Caring dog owners would never willingly inflict pain on their animal or animals. In fact the opposite is the case and feeding, exercising and grooming are usually done with loving care. You may decide to trim your dog's nails as you think that their length is causing your dog pain.
However, if you trim a dog's nails too short you will inflict some pain and distress to the dog. The pain caused could be worse than the animal would suffer with a slightly overgrown nail. Before you trim your dog's nails make sure that you have all the information necessary.
Assess the dog’s nails
Examine your dog's nails in order to assess what needs to be done. It may be that only one or two nails need trimming or perhaps all of the dog's nails will need some attention.
The nail’s blood supply
If your dog has pale coloured nails you may be able to see the blood supply, and where it ends, through the nails.
Where to make the cut
Your cut must stop short of the end of this blood supply. If it does not the nail will bleed and your dog will feel some pain. In turn this will make the animal nervous about such grooming in the future.
General advice for cutting a dog’s nails
Hold your dog gently but firmly.
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Tips & Warnings
Why your dog’s nails may need to be trimmed
In an ideal world your dog's nails would never need to be trimmed or clipped. Sufficient time spent exercising on hard surfaces such as concrete would ensure that a dog's nails were kept short and smooth. These days though the reality for most of our pet dogs is a comfortable warm existence as a fully domesticated house dog. This inevitably means that sooner or later your dogs nails will need to be trimmed.
If you allow a dog's nails to become overgrown the animal will be in pain, have difficulty walking and may pull threads of material, such as carpets. You can take your dog to the groomers but why waste time and money having the hassle travelling across town with your dog? The tools needed for clipping a dog's nails do not have to be expensive. With a little time and effort your dog's nails will soon be in great condition, but it will not have cost you a fortune. Please note that the breed and size of your dog will have a bearing on the equipment that you need to buy.
The right tools for the job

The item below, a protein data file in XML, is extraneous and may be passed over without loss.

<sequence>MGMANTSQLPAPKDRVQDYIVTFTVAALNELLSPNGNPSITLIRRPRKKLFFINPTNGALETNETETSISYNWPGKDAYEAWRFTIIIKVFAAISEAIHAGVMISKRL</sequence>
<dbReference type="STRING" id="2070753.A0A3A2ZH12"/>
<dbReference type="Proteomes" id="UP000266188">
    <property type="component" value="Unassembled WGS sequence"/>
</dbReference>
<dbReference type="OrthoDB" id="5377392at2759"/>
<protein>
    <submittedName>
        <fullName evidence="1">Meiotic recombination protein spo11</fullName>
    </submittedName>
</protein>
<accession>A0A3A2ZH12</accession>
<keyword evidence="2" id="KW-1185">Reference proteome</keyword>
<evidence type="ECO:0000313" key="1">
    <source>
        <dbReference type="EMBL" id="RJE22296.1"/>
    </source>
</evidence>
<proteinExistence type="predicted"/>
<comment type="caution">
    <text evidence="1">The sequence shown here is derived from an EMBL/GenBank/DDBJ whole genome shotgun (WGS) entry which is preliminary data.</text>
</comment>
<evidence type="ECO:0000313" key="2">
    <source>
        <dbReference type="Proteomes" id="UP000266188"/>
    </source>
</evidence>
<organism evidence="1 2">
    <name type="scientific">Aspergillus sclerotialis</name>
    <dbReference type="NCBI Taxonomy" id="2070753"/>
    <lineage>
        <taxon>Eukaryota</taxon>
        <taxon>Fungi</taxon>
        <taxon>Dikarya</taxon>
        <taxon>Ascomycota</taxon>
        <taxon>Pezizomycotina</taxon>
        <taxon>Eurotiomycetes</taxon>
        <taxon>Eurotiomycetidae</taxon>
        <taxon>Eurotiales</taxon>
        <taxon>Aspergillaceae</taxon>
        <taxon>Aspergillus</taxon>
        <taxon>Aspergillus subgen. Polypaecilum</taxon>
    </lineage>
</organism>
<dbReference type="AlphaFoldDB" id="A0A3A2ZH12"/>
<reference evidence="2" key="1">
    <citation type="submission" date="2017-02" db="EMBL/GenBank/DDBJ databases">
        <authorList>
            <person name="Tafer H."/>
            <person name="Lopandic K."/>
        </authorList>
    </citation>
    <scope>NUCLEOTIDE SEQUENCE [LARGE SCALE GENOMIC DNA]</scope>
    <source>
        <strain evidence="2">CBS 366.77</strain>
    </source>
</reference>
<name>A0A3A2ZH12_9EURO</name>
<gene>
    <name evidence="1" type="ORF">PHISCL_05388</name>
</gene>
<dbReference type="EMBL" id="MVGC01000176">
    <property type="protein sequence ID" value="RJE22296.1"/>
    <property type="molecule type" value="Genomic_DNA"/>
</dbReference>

It is no good attempting to trim a dog's nails with human nail clippers or scissors. A dog's nails are just too tough. Shop around for suitable dog nail clippers.
There are many types of dog nail clipping devices but a cheap, strong basic dog nail clipper will usually suffice and have longevity.
A guillotine dog nail clipper will give a clean, painless cut, is cheap to buy and very easy to use.
[Remember though if unsure have your dog's nails trimmed by the vet or at a local dog groomers]
Assemble what is needed
Gather together the dog nail clippers, scissors for trimming long paw fur, perhaps a soft towel to help hold your dog still and anything else that you may need
Assess the dog’s nails
Gently groom your dog so that it is relaxed. As you do so check out the condition of the dog's nails. If necessary trim any excess paw fur and soak very long, hard nails, in order to soften them. This will make the trimming easier.
Take your time and ensure that any other pet's, especially other dogs, are not in the same room.
If your dog has very long fur, like my dog Leo at the left, it may not be easy to see its nails.
However, you must ensure that you do not cut into the nail's quick.
For very long nails the best advice is to trim a little nail and then leave it for a week, so that the quick can recede.
You should then be able to trim a little more, and so forth, until the dog's nail is the desired length.
How to hold your dog
If you are a responsible dog owner you should know your dog well. Is it a nervous dog? Does it get frightened easily? All of this will dictate how you need to hold your dog.
If you are lucky your dog, with a little encouragement, may sit well for you and even hold up each paw. However for some this will only happen with time and for others it may never happen. If you need to hold your dog gently but firmly.
If you are not alone one of you can hold the dog, whilst the other person trims your pets nails. If you have to trim the nails on your own hold your dog in something such as a fleece throw or a large bath towel. Leave just the paw that you are working on exposed.
Trimming your dog’s nails
Now that the preparations have been made it is time to trim your dog's nails. Remember to make a safe cut and avoid cutting into the quick or kwik. The quick grows with a dog's nail and if you cut into it the vein will bleed.
As already said remember to remove and safely store any equipment when you have finished.
Give your dog a huge amount of praise, especially if it was still and quiet whilst you trimmed its nails. Even if your dog wriggled rather a lot, a good cuddle and plenty of praise may make the task easier next time.
Of course a welcome dog treat, or two, will be the order of the day. If you trim your dog's regularly the quick should recede right back.
Read How to avoid cutting a dog's nails too short in conjunction with this guide.
As with so many tasks. maintenance is always much easier than playing catch up.
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Tips & Warnings
You can hurt your dog trimming its nails. If you feel unsure let your groomer and our veterinarian take care of it instead.